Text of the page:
Striding to better forests for native plants
It was a rainy afternoon in the Penobscot Experimental Forest when Shantel Neptune, a student in the University of Maine’s Ecology and Environmental Sciences Program, snapped a pair of garden loppers through neon pink flagging tape, culminating a ribbon-cutting ceremony.
Neptune and the five fellow members in the Wabanaki Youth in Science (WaYs) group came together from across Maine to blaze a new educational trail this past summer in the Penobscot Experimental Forest, located near the Northern Research Station, 686 Government Road, Bradley.
“I’m wicked impressed with WaYs and the community that supported their work to make this fabulous trail,” said tish carr, the project’s coordinator.
The half-mile long Invasive Treatment Trail, now open to the public, offers walkers a glimpse of what the WaYs group learned. They developed a brochure and interpretive signage on the trail to help walkers learn to identify invasive plants and treatment options, with the aim of encouraging voluntary mitigation of a growing threat to native life in Maine’s forests.
The two-year project required a great deal of labor from the young leaders, including meticulous data entry, clearing brush with hand tools and digging holes for signage posts. Most described that manual work as their favorite activity of the experience for the sense of accomplishment it offered.
The project also offered learning opportunities. It required them to survey the forest’s understory, identify invasive plants and test treatments to try to mitigate their presences to improve opportunity for native flora.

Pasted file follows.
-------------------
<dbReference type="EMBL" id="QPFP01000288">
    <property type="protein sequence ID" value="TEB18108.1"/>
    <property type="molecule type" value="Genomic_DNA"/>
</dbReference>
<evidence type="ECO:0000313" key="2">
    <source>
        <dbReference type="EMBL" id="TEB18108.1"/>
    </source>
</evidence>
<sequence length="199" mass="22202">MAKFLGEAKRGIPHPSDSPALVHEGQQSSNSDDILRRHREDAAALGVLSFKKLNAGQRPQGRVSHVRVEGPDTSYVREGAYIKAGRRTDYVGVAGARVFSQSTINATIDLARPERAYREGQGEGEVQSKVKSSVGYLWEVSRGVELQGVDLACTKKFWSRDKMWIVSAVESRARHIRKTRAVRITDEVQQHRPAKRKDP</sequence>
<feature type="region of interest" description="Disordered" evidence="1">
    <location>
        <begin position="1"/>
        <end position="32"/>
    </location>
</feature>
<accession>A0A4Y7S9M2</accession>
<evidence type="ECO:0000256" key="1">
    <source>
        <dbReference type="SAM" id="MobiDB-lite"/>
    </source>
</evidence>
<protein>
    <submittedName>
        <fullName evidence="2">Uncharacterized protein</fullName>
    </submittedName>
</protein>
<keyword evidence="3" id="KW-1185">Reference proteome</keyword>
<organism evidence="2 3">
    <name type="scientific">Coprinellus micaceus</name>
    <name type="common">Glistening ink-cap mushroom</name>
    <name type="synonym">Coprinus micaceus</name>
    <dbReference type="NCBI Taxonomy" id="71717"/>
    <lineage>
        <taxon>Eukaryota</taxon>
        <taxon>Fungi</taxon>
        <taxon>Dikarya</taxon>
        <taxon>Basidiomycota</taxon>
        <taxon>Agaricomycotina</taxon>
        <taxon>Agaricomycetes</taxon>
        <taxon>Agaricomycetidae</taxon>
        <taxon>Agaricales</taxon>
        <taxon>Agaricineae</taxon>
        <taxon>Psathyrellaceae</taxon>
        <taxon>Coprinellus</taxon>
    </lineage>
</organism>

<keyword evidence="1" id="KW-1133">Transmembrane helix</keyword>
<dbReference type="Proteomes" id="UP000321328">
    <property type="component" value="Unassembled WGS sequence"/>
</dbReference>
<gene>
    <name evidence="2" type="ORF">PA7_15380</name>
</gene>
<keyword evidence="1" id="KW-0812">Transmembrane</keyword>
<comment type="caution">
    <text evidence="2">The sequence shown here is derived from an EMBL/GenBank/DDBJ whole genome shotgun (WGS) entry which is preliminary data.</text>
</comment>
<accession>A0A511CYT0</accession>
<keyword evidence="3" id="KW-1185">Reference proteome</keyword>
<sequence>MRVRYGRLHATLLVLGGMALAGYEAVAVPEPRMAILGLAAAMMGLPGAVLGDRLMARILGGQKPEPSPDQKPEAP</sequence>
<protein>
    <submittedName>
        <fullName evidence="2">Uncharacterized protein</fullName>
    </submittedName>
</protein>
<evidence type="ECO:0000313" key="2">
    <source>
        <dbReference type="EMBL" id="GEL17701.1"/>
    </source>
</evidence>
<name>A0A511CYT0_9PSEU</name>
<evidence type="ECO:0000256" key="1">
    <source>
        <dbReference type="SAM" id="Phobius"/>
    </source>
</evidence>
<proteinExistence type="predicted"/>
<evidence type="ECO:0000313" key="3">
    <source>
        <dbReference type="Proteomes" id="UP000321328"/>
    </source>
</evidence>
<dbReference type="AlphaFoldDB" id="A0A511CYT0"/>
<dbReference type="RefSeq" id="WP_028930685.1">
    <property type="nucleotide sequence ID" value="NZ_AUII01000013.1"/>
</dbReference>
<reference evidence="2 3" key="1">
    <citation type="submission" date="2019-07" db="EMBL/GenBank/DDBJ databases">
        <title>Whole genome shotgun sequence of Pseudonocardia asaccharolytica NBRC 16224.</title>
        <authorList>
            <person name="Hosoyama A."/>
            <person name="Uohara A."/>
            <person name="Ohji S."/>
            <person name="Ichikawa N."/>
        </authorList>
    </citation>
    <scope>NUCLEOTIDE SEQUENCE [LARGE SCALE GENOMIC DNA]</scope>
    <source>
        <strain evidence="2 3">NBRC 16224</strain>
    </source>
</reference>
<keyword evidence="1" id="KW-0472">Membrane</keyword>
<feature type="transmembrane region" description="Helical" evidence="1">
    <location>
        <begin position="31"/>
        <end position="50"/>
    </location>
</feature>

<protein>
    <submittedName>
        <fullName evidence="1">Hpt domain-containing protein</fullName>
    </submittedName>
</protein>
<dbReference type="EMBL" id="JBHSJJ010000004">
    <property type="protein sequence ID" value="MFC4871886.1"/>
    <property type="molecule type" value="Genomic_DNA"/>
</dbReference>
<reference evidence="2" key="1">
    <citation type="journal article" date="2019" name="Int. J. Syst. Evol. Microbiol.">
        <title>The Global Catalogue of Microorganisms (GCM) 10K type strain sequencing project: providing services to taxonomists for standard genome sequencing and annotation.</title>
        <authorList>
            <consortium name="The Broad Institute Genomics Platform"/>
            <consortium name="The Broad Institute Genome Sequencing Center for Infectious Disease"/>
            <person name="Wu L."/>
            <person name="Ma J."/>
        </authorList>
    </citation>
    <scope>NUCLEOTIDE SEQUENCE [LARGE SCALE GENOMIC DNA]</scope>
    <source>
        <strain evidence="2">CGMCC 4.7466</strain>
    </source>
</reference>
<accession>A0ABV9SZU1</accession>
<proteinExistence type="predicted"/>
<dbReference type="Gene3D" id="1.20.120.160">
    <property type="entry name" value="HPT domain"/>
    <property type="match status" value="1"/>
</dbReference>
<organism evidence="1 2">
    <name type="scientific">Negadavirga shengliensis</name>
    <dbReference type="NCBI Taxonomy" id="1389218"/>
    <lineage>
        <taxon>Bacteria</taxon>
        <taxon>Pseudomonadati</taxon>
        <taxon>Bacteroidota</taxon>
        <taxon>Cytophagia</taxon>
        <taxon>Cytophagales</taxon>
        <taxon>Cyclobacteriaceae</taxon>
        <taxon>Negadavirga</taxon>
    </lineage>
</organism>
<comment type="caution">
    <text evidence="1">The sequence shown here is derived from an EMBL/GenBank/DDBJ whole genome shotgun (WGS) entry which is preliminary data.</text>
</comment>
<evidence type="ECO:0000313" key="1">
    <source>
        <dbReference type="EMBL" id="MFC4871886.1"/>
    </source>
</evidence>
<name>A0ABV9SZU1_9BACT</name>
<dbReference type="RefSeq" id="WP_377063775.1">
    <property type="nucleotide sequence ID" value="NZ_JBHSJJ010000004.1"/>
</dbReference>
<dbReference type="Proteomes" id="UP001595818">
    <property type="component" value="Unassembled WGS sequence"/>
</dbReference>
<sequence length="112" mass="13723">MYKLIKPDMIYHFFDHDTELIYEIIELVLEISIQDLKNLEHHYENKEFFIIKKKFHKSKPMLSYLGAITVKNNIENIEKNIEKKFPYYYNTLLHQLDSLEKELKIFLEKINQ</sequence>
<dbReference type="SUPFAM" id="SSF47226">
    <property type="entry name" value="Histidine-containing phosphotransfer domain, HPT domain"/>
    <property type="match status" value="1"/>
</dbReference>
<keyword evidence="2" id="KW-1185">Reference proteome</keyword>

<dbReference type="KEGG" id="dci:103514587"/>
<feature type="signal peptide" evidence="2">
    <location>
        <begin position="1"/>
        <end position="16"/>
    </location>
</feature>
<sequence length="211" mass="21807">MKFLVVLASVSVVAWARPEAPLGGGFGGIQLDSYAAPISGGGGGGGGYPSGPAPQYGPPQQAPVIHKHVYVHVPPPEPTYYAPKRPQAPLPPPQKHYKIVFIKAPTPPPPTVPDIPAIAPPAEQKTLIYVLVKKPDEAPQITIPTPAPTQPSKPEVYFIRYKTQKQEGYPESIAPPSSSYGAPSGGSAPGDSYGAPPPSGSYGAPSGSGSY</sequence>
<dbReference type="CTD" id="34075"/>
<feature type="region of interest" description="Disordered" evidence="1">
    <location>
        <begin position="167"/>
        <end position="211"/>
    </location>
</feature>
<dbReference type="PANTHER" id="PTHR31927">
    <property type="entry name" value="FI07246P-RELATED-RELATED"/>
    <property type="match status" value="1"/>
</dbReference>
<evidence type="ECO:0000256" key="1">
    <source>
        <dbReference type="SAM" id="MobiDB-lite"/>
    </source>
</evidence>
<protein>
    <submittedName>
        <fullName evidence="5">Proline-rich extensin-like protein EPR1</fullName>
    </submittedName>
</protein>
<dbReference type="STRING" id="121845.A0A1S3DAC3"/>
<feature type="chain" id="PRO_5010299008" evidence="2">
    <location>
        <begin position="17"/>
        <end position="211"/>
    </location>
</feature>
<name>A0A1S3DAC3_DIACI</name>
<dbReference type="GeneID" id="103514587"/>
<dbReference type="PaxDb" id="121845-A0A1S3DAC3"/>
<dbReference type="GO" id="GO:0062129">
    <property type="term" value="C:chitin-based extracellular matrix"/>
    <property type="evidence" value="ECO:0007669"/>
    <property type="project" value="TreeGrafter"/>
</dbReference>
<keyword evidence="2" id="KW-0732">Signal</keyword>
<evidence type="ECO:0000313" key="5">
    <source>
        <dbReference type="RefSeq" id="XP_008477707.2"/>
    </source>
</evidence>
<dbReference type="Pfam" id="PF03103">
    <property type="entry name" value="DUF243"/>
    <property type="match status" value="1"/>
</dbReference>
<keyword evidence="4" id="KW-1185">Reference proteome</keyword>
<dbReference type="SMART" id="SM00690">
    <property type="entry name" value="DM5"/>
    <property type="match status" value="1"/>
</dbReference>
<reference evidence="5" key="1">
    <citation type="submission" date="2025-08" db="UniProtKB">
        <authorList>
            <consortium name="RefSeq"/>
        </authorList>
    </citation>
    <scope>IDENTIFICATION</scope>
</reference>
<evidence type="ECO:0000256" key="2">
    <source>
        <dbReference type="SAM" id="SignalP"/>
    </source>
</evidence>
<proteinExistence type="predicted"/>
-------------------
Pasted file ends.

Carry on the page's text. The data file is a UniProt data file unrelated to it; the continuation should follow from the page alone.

“When I go for a walk now I’m trying to identify plants. It’s totally changed how I look at the forest,” said Keyana, a WaYs student.
The local community came together to enrich the students’ hands-on learning experience. Jessica Leahy, an assistant professor with UMaine’s School of Forest Resources, designed the trail. Erik Blomberg, an assistant professor in UMaine’s Department of Wildlife, Fisheries, and Conservation Biology, taught the WaYs youth how to rate deadwood habitat for bats, woodpeckers, and insects and build bat boxes to improve nesting access. Cultural Knowledge Keepers from the Penobscot Nation taught the WaYs group about edible and medicinal plants.
“When you know uses you learn to respect the forest more,” Kahlan, one of the WaYs group participants, said.
“One thing that makes WaYS is our sense of community. We are able to combine our western knowledge with local indigenous knowledge to provide a rich understanding of our forests,” carr said.
The trail is open from sunrise to sundown every day, and is free to visit. The Penobscot Experimental Forest is a 3,800-acre tract of land in Bradley owned by the University of Maine Foundation and managed by UMaine in partnership with the U.S. Forest Service.
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Contact: Erin Miller, 207.581.3204